4 . Rajasthan minimal Income bill

Context: The Ashok Gehlot government tabled the Rajasthan Minimum Guaranteed Income Bill, 2023, which effectively seeks to cover the entire adult population of the state with guaranteed wages or pension.

What is the Bill?

  • Under the Bill, all families of the state get guaranteed employment of 125 days every year, while the aged, disabled, widows, and single women get a minimum pension of Rs 1,000 per month. Importantly, the pension will be increased at the rate of 15 per cent each year.
  • The Bill has three broad categories:
    • Right to minimum guaranteed income,
    • Right to guaranteed employment, and
    • Right to guaranteed social security pension.
  • The government anticipates an additional expenditure of Rs 2,500 crore per year for this scheme, which may increase with time.

What are its major provisions?

  • Minimum guaranteed income: Each adult citizen of the state has been guaranteed a minimum income for 125 days a year through the Rajasthan government’s flagship Indira Gandhi Shahri Rozgar Guarantee Yojana for urban areas, and through Mahatma Gandhi National Rural Employment Guarantee Act (MGNREGA) in rural areas.
  • The government will provide eligible categories with a minimum pension of Rs 1,000.
  • Guaranteed employment: The right to employment states that post the work in urban or rural employment schemes, the minimum wages should be paid “weekly or in any case not later than a fortnight.”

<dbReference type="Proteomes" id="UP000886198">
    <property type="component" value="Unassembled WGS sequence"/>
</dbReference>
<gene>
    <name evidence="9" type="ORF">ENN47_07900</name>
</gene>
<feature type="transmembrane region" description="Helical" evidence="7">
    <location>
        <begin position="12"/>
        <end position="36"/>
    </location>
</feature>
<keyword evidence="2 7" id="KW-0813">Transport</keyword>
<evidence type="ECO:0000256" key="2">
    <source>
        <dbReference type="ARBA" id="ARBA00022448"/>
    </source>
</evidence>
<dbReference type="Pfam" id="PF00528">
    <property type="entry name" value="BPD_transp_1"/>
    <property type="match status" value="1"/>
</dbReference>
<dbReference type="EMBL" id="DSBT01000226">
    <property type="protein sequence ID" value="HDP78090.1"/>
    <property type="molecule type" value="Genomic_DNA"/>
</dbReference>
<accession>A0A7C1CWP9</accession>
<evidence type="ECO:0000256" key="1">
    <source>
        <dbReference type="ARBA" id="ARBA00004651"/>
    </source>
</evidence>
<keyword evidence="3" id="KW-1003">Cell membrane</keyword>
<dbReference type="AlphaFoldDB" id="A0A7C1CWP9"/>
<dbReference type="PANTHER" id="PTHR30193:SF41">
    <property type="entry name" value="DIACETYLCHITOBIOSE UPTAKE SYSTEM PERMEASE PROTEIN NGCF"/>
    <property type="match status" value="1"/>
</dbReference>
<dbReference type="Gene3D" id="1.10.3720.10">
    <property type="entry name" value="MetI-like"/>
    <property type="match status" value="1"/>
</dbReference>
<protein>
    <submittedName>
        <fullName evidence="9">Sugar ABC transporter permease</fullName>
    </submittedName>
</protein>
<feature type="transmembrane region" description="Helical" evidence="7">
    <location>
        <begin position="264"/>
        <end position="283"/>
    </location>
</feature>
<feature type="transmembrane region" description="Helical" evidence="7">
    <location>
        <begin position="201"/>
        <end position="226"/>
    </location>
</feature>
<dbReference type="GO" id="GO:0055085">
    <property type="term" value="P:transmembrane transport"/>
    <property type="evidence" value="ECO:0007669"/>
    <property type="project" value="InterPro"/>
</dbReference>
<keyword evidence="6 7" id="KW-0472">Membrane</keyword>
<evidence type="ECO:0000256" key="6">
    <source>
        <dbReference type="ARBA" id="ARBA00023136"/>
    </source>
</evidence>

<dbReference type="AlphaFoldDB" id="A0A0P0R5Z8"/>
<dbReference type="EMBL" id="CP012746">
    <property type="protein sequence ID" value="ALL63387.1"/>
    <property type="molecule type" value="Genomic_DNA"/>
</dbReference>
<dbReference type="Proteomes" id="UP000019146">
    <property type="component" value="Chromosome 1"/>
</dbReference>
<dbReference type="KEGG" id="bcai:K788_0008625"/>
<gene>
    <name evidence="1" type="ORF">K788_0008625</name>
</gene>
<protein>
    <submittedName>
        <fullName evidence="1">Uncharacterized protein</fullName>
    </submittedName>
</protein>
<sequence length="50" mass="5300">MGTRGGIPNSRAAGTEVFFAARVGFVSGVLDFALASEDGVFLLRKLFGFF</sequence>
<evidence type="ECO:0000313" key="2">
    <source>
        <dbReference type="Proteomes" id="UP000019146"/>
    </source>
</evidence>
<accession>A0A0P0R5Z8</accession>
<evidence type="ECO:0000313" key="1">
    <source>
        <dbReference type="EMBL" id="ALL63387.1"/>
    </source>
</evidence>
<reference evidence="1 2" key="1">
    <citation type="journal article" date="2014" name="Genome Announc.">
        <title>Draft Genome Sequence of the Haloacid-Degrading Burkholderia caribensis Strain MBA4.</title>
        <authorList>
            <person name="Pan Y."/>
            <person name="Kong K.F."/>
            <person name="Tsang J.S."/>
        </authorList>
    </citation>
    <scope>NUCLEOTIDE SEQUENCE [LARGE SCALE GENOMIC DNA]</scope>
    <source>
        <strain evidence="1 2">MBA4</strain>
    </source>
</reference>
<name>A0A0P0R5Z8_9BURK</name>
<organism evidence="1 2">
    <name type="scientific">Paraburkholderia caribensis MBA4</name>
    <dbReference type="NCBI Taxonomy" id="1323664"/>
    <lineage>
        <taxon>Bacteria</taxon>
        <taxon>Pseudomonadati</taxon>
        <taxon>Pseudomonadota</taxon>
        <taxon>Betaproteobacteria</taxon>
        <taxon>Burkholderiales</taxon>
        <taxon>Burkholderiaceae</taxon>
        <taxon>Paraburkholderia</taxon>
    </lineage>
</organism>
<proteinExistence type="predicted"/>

Implementation of the Act

  • The state will designate a program officer — not below the rank of Block Development Officer in rural areas and an Executive Officer of the local body in urban areas — to implement the Act. Among other things, the Program Officer shall ensure that the work site is within a radius of five kilometers of where the job card is registered in both rural and urban areas.
  • If the Program Officer fails to provide employment within 15 days from the receipt of the application, the applicant shall be entitled to an unemployment allowance on a weekly basis “and in any case not later than a fortnight.”
  • Guaranteed social security pension: Every person falling in the category of old age/specially abled/widow/single woman with prescribed eligibility shall be entitled to a pension. It will increase over the base rate in two installments — 5 per cent in July and 10 per cent in January of each financial year 24 starting 2024-2025.